COVID-19 in Ottawa: Fast Facts for Sept. 7, 2021

Paddlers make their way along the Rideau River in Ottawa on Monday, Aug 9, 2021. (THE CANADIAN PRESS/Sean Kilpatrick)

Good morning. Here is the latest news on COVID-19 and its impact on Ottawa.

Fast Facts:

  • Ottawa Public Health reported 29 new cases of COVID-19 on Monday.
  • The mass immunization clinics at the Nepean Sportsplex and Ottawa City Hall administered their final shots on Monday.
  • Students in the Ottawa Catholic School Board return to school today.

COVID-19 by the numbers in Ottawa (Ottawa Public Health data):

  • New COVID-19 cases: 29 new cases on Monday.
  • Total COVID-19 cases: 28,582
  • COVID-19 cases per 100,000 (previous seven days): 23.5
  • Positivity rate in Ottawa: 2.2 per cent (seven day average)
  • Reproduction Number: 1.12 (seven day average)

Testing:

Who should get a test?

Ottawa Public Health says you can get a COVID-19 test at an assessment centre, care clinic, or community testing site if any of the following apply to you:

  • You are showing COVID-19 symptoms;
  • You have been exposed to a confirmed case of the virus, as informed by Ottawa Public Health or exposure notification through the COVID Alert app;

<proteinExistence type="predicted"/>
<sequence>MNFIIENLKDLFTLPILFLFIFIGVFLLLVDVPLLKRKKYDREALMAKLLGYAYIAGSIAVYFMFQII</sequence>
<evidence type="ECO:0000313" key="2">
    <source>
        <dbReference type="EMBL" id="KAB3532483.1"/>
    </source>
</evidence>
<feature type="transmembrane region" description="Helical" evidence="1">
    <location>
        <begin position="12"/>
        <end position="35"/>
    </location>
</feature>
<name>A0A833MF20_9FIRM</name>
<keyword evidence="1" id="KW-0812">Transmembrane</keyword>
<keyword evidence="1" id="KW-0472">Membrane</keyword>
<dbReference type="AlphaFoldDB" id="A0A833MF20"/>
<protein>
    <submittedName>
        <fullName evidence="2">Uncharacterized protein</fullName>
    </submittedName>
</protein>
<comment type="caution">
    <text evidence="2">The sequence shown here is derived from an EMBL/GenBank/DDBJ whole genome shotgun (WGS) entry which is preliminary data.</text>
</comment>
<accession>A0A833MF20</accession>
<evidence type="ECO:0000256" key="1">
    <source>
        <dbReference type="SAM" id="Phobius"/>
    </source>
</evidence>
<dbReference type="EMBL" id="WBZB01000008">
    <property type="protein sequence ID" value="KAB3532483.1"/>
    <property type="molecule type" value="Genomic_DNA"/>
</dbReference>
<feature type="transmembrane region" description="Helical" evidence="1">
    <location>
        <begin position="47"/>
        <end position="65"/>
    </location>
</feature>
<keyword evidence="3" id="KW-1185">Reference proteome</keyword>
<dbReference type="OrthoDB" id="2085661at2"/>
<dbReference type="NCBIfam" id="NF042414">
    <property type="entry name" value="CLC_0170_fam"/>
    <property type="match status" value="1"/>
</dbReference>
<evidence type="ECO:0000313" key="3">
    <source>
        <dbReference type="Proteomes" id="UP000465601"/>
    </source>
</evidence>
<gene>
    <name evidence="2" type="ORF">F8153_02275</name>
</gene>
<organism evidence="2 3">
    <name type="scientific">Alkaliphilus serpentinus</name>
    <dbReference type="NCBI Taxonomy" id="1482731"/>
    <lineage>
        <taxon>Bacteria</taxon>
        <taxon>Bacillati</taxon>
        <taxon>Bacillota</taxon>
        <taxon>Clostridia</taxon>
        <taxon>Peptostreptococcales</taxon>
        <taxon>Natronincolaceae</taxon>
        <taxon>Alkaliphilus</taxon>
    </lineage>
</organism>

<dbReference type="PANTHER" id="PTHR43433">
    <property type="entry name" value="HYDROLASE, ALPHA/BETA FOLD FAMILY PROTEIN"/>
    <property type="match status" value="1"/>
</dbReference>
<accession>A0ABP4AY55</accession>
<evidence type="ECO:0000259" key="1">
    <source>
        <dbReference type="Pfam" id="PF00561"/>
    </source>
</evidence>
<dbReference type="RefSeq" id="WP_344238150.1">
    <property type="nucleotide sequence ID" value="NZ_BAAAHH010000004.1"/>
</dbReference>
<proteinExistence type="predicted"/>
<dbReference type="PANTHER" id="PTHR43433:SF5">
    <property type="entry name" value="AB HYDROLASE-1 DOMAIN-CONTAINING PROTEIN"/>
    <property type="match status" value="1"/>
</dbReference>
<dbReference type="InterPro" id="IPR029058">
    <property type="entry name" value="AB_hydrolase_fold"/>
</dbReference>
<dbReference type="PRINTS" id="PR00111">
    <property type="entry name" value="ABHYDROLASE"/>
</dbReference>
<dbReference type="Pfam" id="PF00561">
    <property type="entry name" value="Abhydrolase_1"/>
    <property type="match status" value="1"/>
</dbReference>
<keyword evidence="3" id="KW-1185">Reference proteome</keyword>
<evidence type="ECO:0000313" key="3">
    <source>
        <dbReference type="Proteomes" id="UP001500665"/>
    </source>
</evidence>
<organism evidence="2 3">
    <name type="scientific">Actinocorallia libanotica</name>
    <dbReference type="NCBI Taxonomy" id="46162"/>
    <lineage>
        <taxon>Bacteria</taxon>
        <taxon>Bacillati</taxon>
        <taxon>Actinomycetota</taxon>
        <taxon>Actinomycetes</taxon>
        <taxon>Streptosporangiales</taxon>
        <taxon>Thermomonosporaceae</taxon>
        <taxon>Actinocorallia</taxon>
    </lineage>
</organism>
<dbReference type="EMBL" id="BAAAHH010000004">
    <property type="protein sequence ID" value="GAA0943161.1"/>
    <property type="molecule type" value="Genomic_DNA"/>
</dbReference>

• You are a resident or work in a setting that has a COVID-19 outbreak, as identified and informed by Ottawa Public Health;
  • You are a resident, a worker or a visitor to long-term care, retirement homes, homeless shelters or other congregate settings (for example: group homes, community supported living, disability-specific communities or congregate settings, short-term rehab, hospices and other shelters);
  • You are a person who identifies as First Nations, Inuit or Métis;
  • You are a person travelling to work in a remote First Nations, Inuit or Métis community;
  • You received a preliminary positive result through rapid testing;
  • You are a patient and/or their 1 accompanying escort tra­velling out of country for medical treatment;
  • You are a farm worker;
  • You are an educator who cannot access pharmacy-testing; or
  • You are in a targeted testing group as outlined in guidance from the Chief Medical Officer of Health.

Long-term care staff, caregivers, volunteers and visitors who are fully immunized against COVID-19 are not required to present a negative COVID-19 test before entering or visiting a long-term care home.

Where to get tested for COVID-19 in Ottawa:

There are several sites for COVID-19 testing in Ottawa. To book an appointment, visit https://www.ottawapublichealth.ca/en/shared-content/assessment-centres.aspx